Personal Care Products, unravelling manufacturers claims

There is a lot of green washing in my industry.

Should you really believe the hype?

Join me, as I unravel the truth behind the terminology.


Clinically Proven
When you see this term written on personal care products, it means that its ingredients have been tested on people.

I do however think the use of the word “proven” is slightly ambiguous, what exactly does it mean?

  • Do any skincare companies really follow through with their clinical testing?
  • Do you as the customer ever get to hear about the proof?
  • Do you hear about how it was tested?
  • Or on whom it was tested for that matter?

No? I didn’t think so, which is exactly why the jury is still out for me when it comes to this terminology.

Detox or Detoxifying

Are they selling REHAB in a bottle?

Can you really “detoxify” the skin?

The terminology I prefer to adopt here is ‘pollution proof’ your skincare routine.

This you can do by adding potent antioxidants to a formula, helping to prevent free radical damage and premature ageing.

A subject i discuss in the article glowing skin.

Dermatologically Tested
I feel this terminology is very misleading for my customers, after all what does “dermatologically tested” really mean?

  • As far as I know there is never an indication on personal care products, on the type of testing carried out
  • Companies never state where the dermatologist is from, and who knows, the dermatologist may even have a vested interest in the company
  • I checked out a number of companies websites that make this claim, and oddly enough, I found it hard to find any evidence that substantiated their claims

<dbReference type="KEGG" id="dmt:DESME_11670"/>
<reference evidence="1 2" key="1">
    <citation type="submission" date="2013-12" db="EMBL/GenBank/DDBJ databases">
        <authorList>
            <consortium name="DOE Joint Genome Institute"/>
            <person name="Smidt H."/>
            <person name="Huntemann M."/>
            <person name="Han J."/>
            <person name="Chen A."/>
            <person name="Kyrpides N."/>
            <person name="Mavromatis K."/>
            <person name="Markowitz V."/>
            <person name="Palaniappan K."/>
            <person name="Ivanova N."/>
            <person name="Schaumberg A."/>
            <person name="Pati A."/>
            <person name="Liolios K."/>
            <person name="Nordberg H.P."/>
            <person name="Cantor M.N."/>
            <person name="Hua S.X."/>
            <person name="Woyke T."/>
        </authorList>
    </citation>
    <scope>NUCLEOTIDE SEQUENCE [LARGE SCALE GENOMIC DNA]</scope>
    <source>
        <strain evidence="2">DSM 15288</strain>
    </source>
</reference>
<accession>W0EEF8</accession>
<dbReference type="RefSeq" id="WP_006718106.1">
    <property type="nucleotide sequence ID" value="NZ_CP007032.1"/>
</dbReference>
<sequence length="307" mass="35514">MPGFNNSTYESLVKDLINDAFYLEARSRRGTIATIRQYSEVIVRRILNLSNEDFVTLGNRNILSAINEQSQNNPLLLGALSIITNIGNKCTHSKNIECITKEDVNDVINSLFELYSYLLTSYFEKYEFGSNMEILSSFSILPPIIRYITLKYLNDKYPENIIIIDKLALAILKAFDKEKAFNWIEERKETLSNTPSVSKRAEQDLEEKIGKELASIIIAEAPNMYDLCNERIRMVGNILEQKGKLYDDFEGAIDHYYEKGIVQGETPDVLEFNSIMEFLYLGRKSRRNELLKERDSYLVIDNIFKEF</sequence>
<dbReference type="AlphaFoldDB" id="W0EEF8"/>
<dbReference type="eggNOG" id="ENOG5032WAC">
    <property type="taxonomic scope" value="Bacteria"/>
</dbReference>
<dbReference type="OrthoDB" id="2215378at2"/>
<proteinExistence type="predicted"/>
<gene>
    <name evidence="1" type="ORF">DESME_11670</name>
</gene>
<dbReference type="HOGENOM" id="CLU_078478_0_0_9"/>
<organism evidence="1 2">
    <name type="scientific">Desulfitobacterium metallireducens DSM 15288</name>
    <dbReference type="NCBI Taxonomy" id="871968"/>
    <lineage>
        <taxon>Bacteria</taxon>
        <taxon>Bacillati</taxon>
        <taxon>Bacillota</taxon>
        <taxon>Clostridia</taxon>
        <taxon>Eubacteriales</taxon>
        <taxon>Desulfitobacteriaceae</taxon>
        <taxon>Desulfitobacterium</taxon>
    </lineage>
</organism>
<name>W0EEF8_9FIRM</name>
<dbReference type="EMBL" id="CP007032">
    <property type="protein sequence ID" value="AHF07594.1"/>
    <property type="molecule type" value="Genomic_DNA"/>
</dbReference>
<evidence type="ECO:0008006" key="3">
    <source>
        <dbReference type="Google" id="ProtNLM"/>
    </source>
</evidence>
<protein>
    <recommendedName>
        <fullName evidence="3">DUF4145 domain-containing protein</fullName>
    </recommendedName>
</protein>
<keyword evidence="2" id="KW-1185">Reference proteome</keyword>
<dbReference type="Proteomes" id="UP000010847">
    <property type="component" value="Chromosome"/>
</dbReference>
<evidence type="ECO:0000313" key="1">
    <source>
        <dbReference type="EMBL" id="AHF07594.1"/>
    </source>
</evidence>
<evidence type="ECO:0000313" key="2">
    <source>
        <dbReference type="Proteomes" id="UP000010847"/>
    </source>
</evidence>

So quite how legitimate they really are, is open for debate.

Toning and Tightening
What this phrase means, is that the products have been formulated with ingredients, that have both a drying and astringent affect.

As ingredients dry, they create a temporary, tightening sensation on the skin.

When companies claim their personal care products permanently reduce the size of pores, they are just using clever marketing terminology and misleading customers, pores can never be permanently reduced in size.

All the product is doing is temporarily dilating the pores, because you are applying an astringent ingredient on the skin.

This is one false claim that does frustrate me, because it is so misleading to the customer.

  In a bid to right this wrong, I have created an entire article on the subject, which you can read here.

Hypo Allergenic
This is a test carried out on all skincare products, to ensure they don’t cause irritation to the skin

In the cosmetic world, this is known as a REPEAT INSULT PATCH TEST.

The test involves a product being repeatedly applied on the skin, usually over a continued period of time of around four to six weeks; it’s a process that ensures, the skincare product does not cause a reaction on the skin.

Non Comedogenic
This is a term used on a product designed for oily skin types.

The test is carried out on a number of people, to ensure ingredients in a product won’t cause breakouts or acne.

Interestingly as misleading as this may sound, non comedogenic does not mean it won’t cause irritation or rashes.

Oil Free
feel that this is a term that plays on the fear of  those who suffer with oily skin.

What often happens with an oil free formula, is that the manufacturer has replaced the oil with silicone ingredients, such as Dimethicone and Cyclomethicone.

In my opinion these synthetic ingredients have no place in a skin care ingredient, they are just there to improve the emollient feeling on the skin, they are devoid of any nutrients and have no beneficial role.


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